You don’t “register your house as résidence principale” though do you. The status gets changed automatically when your first tax return is processed. And the question of tax residence in France/UK/wherever, is decided by national tax law and international tax treaties. Casually deciding to put in a tax return in a country where you’re not resident so as to get the benefits that that country gives to its tax residents, is as bad as not putting in a tax return in the country where you are tax resident. It’s not your decision to make, you can’t choose where you pay your taxes - though of course you can influence the decision by where you spend your time and how you run your life.

[quote=“MCA, post:5, topic:16177”]
I was suggesting that buying a holiday home with a view to living there permanently is not (IMHO) a good idea. Buying a home and using it as a ‘holiday home’ before you move there permanently is a better idea. There is a logic there if you think about it !!
[/quote] Yes I kind of get that - although personally I think I’d have two very different sets of boxes to tick for a holiday home or for a home to live in permanently.

Anna, I think I was misunderstood. Tax residence has nothing to do with a property or, at least you need to rent or own a property in the country where you want to become a resident. And what does that mean, being a reident ?
In France you can opt being a resident if “the center of your family life and interests is located in France.” I have 2 daughters in London, I am working in Europe and I have a house in France and rent one in Ireland, traveling back and forth. I chose to remain a French tax payer but I did not have to. French tax office did not flinch when I applied, I must say.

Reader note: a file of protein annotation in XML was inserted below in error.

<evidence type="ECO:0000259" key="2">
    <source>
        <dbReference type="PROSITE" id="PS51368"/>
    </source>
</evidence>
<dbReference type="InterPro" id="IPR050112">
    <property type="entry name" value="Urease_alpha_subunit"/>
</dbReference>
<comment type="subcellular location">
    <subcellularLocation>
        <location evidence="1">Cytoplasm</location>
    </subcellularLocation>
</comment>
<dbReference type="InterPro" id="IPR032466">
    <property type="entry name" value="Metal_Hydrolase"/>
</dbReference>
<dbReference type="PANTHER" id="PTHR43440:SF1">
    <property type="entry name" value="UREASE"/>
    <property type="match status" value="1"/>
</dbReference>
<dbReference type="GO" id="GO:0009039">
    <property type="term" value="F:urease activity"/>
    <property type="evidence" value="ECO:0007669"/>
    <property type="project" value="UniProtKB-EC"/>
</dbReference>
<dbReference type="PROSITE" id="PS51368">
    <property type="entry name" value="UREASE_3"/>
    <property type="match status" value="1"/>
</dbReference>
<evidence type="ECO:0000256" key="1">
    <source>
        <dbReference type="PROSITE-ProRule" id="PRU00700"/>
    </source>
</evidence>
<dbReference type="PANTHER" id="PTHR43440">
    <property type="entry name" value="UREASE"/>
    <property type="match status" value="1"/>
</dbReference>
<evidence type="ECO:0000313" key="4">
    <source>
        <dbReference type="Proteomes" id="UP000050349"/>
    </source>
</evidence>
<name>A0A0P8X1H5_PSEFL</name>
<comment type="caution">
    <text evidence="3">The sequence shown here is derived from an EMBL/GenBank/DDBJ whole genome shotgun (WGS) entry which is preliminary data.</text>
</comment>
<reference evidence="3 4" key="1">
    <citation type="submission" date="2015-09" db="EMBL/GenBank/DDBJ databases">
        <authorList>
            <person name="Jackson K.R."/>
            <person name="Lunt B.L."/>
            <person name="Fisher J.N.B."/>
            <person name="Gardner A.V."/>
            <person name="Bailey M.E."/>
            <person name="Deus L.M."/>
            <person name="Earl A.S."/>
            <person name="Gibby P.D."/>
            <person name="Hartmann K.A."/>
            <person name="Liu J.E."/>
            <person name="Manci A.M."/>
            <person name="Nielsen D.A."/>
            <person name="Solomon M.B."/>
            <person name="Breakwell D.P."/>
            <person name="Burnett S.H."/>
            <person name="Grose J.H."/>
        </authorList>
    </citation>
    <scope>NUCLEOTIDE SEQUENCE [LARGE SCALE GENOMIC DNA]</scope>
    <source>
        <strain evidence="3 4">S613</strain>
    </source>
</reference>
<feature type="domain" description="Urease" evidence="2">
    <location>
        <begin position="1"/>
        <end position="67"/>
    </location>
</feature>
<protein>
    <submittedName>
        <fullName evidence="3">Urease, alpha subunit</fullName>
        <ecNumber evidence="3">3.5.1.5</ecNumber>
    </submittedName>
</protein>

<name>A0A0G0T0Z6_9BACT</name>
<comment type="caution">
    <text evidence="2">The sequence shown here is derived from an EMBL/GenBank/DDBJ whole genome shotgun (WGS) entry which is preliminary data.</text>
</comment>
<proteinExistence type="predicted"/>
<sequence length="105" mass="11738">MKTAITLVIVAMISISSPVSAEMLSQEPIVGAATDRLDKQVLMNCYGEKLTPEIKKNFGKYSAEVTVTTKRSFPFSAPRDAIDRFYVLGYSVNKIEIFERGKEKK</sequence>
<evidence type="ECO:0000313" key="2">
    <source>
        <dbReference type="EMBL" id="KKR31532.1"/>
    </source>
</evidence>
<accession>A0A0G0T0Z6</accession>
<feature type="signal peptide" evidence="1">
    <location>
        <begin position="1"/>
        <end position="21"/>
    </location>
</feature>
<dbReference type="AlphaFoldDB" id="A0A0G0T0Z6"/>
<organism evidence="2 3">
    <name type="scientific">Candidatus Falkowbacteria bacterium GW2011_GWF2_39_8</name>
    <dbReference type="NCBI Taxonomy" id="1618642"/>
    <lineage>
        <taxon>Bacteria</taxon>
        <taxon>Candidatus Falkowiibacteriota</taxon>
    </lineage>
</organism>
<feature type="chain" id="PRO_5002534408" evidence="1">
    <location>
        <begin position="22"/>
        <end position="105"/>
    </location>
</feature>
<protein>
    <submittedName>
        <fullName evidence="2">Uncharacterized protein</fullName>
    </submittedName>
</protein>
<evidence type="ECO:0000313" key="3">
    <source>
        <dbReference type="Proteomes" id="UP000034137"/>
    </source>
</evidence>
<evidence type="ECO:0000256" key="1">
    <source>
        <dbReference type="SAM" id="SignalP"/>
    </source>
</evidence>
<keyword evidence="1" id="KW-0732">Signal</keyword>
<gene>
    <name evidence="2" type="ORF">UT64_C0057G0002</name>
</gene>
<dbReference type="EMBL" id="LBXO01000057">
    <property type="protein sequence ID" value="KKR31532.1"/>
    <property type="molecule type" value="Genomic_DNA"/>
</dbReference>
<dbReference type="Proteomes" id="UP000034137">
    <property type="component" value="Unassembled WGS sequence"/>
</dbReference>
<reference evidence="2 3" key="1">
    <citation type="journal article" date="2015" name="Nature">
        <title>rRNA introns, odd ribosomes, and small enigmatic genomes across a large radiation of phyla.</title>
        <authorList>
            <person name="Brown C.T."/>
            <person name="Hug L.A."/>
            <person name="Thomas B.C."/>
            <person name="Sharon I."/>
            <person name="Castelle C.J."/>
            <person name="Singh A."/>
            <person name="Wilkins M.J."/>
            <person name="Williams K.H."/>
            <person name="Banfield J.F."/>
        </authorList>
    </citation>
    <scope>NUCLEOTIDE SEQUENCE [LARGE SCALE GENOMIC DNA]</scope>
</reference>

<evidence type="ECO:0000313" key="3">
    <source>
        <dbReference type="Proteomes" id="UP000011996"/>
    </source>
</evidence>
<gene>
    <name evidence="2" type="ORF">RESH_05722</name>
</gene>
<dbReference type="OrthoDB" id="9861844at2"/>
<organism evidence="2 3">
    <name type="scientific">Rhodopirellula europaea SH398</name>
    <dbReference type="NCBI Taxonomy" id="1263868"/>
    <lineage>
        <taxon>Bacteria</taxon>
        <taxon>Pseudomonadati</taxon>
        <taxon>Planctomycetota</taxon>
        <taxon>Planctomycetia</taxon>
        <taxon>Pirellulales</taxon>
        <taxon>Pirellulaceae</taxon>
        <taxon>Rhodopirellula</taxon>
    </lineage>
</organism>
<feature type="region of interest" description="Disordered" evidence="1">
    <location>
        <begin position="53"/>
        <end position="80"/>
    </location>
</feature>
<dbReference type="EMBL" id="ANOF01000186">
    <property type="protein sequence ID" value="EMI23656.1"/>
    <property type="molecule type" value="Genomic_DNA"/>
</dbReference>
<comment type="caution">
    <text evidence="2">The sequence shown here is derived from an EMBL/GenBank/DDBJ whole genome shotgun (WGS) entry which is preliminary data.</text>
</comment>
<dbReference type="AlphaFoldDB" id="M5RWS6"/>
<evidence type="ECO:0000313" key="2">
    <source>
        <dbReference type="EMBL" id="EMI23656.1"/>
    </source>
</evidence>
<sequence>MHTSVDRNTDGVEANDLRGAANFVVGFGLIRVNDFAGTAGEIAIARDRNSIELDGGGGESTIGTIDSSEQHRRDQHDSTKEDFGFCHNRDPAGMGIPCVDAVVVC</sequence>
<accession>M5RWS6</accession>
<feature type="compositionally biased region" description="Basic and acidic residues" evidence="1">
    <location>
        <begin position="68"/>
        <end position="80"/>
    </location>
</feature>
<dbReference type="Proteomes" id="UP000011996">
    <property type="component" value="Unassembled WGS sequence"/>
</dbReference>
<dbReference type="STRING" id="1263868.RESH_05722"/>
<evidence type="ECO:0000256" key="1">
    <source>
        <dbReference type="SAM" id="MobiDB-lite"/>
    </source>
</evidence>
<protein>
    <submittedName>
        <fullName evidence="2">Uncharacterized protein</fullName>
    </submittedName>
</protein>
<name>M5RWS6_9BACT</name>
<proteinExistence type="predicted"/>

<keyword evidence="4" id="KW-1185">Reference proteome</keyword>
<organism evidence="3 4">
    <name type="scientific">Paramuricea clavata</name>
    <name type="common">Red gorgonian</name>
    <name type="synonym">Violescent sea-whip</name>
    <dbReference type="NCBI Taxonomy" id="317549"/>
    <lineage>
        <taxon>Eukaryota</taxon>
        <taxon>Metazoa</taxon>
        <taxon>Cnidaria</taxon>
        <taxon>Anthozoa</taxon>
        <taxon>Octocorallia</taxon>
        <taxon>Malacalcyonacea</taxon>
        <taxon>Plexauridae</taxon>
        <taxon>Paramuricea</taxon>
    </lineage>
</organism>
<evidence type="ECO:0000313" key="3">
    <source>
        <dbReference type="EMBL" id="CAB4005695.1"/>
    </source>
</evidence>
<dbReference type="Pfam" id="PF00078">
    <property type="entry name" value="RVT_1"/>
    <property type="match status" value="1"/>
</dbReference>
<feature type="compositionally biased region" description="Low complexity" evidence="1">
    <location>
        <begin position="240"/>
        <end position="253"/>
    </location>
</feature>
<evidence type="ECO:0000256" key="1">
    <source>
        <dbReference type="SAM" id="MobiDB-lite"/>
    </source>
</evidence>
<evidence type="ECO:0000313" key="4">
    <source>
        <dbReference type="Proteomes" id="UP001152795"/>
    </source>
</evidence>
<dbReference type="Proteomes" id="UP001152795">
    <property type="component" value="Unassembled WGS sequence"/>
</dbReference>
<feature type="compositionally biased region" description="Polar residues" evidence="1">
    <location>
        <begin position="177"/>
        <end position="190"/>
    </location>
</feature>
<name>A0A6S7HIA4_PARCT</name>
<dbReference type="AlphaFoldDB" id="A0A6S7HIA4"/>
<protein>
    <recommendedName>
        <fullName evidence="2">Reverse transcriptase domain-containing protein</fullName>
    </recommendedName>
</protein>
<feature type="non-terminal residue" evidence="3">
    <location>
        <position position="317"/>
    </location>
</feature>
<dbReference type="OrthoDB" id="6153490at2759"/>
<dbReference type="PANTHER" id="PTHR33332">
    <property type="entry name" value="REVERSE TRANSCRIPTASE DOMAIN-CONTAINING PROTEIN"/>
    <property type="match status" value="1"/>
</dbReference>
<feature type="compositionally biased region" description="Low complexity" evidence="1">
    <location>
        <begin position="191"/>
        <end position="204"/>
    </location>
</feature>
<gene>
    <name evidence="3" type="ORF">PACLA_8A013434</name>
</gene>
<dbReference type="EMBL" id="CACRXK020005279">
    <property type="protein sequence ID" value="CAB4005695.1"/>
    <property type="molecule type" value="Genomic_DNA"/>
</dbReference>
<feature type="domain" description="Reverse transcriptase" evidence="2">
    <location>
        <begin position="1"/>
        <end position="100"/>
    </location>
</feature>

On the opposite, a lot of Europeans choose to own/rent a house and become a resident in the UK or Ireland, although they are not living permanently there (i;e you have to stay more than 183 days say the bilateral treaties. 6 months and 1 day). They make their money in France or somewhere else because incomes from foreign origin are not taxed countries in both these for the first 12 years or so. So every 10 to 12 years they move to the next honeypot.
May I add that all this is is perfectly legal.

Surely it’s a matter of whether or not you meet the criteria set out in national tax laws, tax treaties and tax authorities. The way I read the French criteria, if the centre of your family life and interests is located in France then you are clearly tax resident in France. As I said, you can influence what criteria you meet by where you spend your time and how you arrange your affairs. But beyond that, I don’t see how “opting” comes into it. If Country X’s tax authority looks at the facts of a person’s movements and situation over the previous tax year and interprets them as meeting the criteria for tax residence, and that person hasn’t been filing in Country X because they didn’t consider themselves resident there, then it would be up to that person to justify to the satisfaction of the tax authority that they hadn’t met the criteria. If the authority isn’t satisfied then it goes to court, and that’s how tax lawyers get rich - arguing over the existence or non existence of a family relationship to prove where the “centre of family life” is, and sordid stuff like that. This poor chap for instance, who happened to be the first tax evasion case who came up on google

Mmmmmmmm the ‘counting-the-days’ game. The urban myth…

Length of stay in a given country may have no relationship to tax residency -which is simply a matter of fact. Whatever your movements around​ the planet, your tax residency will ultimately be determined by where you have your centre of commercial interest as Christian has already mentioned. For example property, assets, bank transactions, phone calls, employment, family ties, utility payments etc etc. It’s not just about the number of days / months. In any case, if it was, there’ll always be one place you spend more time than any other during the year - even if it’s only by a matter of hours!